What sort of people consulted the astrologer in early Stuart London? To judge from the “Vindication”, a very wide range indeed. Men and women — though apparently many more women than men; married and unmarried — or those pondering marriage; young and old; anxious parents and those confronting the possibility of pregnancy; servants, farmers, merchants, and people “of quality”. Religious distinctions are hard to assess on the basis of the scant personal details Le Neve recorded, though Keith Thomas long ago suggested that at least some of the querents’ names — his favourite was the wonderful Contented Bird — indicate Puritan parentage. Most, predictably, were city dwellers in London or Westminster; in case anyone wanted to check his claims Le Neve recorded their “habitations”: the Tower, Moor Lane, Fleet Street, Bishopsgate, Cripplegate, Holborn. But at least one traveled from as far away as Chichester, and another, from Walton-on-Thames, sought news of her missing cows. (They were retrieved.)
More interesting that what differentiated Le Neve’s querents, arguably, is what they had in common. Le Neve himself took a stab at classifying their queries and counting the numbers of each kind (though, whether because some fell into multiple categories or because he included cases not included earlier in the book, they total not 500 but 712). In order of frequency, they are:
- “Of Questions concerning goods stolen” (199)
- “Of Markes discovered upon several parts of the body” (189)
- “Of Questions concerning Goods lost” (114)
- “Of Questions concerning Fugitives” (111)
- “Of Questions concerning suitors” (35)
- “Of weakness and defects of the eyes discovered” (24)
- “Of Questions concerning Sickness” (17)
- “Of Questions concerning people absent whether they were Living or dead” (10)
- “Of Questions concerning the Effecting of business that was hoped of” (6)
- “Of Questions concerning Suits of Law” (4)
- “Of Questions concerning women being with Child” (2)
- “Of a Question concerning ones Remove or staying still” (1)
If we were to attempt to categorize the categories, one simple way to do it would be to divide them into a vast majority dealing with missing goods or people (questions 1, 3, 4, 8 — 434 cases), a sizeable minority dealing with the querent’s own body (2, 6, 7, 11 — 232 cases), and — perhaps a bit more loosely — a fraction dealing with personal and business decisions (5, 9, 10, 12 — 46 cases in all). Broadly speaking, Le Neve’s clients wanted to know where things had gone, what was going on with their health, and how to get on with difficult choices. To the extent that such language makes any sense, these were the ordinary concerns of ordinary people. Strictly speaking, in fact, most of their questions concerned the past or the present as much as the future.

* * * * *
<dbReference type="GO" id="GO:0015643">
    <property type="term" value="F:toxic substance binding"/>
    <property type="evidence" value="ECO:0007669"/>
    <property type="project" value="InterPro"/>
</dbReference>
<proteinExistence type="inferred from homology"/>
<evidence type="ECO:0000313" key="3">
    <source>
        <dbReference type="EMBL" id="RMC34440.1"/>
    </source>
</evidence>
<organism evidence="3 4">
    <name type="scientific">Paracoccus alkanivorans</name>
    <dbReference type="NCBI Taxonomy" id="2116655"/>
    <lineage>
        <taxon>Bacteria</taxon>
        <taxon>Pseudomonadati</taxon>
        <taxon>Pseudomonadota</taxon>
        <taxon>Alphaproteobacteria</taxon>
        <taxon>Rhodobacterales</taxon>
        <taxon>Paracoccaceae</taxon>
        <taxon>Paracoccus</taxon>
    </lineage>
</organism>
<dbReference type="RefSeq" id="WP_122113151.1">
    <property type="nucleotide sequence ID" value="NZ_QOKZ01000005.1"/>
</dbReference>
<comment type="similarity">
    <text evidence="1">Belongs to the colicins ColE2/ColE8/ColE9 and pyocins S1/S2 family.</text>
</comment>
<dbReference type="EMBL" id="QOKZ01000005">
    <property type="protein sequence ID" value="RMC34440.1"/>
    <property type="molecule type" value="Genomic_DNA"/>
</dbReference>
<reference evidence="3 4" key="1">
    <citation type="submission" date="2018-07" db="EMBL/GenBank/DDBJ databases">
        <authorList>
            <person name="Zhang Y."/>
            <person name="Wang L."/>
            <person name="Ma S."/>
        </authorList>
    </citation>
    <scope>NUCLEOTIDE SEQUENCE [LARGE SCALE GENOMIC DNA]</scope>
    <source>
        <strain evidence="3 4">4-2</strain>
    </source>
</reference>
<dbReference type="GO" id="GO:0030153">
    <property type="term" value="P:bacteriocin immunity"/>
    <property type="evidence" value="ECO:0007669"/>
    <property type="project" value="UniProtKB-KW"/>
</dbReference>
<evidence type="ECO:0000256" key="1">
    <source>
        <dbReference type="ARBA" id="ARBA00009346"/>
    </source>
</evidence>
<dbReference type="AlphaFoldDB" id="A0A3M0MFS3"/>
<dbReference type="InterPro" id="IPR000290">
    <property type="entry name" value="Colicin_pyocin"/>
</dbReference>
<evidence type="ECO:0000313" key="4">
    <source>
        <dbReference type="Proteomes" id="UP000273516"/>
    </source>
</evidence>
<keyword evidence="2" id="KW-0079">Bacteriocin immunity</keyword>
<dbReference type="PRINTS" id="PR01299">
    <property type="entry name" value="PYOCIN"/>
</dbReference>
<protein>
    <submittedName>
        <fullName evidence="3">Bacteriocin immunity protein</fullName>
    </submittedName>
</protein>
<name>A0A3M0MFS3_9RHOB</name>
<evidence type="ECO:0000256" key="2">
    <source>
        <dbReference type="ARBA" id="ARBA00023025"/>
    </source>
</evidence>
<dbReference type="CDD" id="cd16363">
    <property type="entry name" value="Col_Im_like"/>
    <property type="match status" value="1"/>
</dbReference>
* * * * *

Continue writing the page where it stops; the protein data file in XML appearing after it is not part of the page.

Of course, reducing the queries to numbers flattens out their texture and misses much about their querents’ lives and worlds. Consider Contented Bird, who came to Le Neve on January 9, 1636 to ask “About her husband being absent, if he were alive or dead”. The astrologer “was very doubtful her husband would not return alive home again”, but on the bright side “she might receive money and benefit by her husband”. So it turned out: “at the next East India ship’s arrival, the Querent was informed her husband was alive on the 9th of January before being then sick and so shortly after died in the Journey, so she received his wages for the time he lived and other his goods”. The widow Bird’s was not the only absent husband, though he may have been one of the better catches; when Ione Pedder asked “About a Knight that was a suitor unto her Mistress, if she were likely to have him to be her husband”, Le Neve “did fear that he was married” elsewhere already, which turned out to be the case. Ann Greene of Gardiner’s Alley in Westminster, too, wanted to know whether someone was living or dead — her sister, from whom she’d not heard in twelve years. Though success for Le Neve lay in predictive accuracy rather than customer satisfaction, the two sometimes lined up. Alice Burton of Newington Butts’s query “About a fugitive maid that had carried away her Child” ended with “both returned home again”. The quality of family ties remains opaque in the astrologer’s notes, but the anxieties born of new geographical mobility can be read off the page.